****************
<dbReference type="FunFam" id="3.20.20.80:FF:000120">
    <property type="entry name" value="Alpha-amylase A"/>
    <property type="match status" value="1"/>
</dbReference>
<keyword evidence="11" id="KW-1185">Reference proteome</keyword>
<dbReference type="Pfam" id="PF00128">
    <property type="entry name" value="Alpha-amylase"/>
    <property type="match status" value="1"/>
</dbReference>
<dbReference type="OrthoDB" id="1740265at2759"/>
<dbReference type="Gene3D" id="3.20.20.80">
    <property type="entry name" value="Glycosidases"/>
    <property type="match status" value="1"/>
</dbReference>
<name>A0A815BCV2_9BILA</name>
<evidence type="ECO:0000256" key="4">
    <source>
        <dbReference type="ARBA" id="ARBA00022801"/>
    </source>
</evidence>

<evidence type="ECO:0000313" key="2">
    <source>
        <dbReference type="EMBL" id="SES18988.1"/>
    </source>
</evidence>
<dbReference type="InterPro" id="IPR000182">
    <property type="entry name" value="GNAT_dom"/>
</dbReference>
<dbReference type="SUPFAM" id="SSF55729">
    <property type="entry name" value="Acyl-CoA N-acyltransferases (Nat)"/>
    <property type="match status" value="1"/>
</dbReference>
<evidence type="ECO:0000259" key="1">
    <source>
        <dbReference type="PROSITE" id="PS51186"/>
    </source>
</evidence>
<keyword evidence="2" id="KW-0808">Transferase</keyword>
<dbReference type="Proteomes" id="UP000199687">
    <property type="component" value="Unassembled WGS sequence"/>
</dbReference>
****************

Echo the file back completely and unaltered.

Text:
<dbReference type="FunFam" id="3.20.20.80:FF:000120">
    <property type="entry name" value="Alpha-amylase A"/>
    <property type="match status" value="1"/>
</dbReference>
<keyword evidence="11" id="KW-1185">Reference proteome</keyword>
<dbReference type="Pfam" id="PF00128">
    <property type="entry name" value="Alpha-amylase"/>
    <property type="match status" value="1"/>
</dbReference>
<dbReference type="OrthoDB" id="1740265at2759"/>
<dbReference type="Gene3D" id="3.20.20.80">
    <property type="entry name" value="Glycosidases"/>
    <property type="match status" value="1"/>
</dbReference>
<name>A0A815BCV2_9BILA</name>
<evidence type="ECO:0000256" key="4">
    <source>
        <dbReference type="ARBA" id="ARBA00022801"/>
    </source>
</evidence>

<evidence type="ECO:0000313" key="2">
    <source>
        <dbReference type="EMBL" id="SES18988.1"/>
    </source>
</evidence>
<dbReference type="InterPro" id="IPR000182">
    <property type="entry name" value="GNAT_dom"/>
</dbReference>
<dbReference type="SUPFAM" id="SSF55729">
    <property type="entry name" value="Acyl-CoA N-acyltransferases (Nat)"/>
    <property type="match status" value="1"/>
</dbReference>
<evidence type="ECO:0000259" key="1">
    <source>
        <dbReference type="PROSITE" id="PS51186"/>
    </source>
</evidence>
<keyword evidence="2" id="KW-0808">Transferase</keyword>
<dbReference type="Proteomes" id="UP000199687">
    <property type="component" value="Unassembled WGS sequence"/>
</dbReference>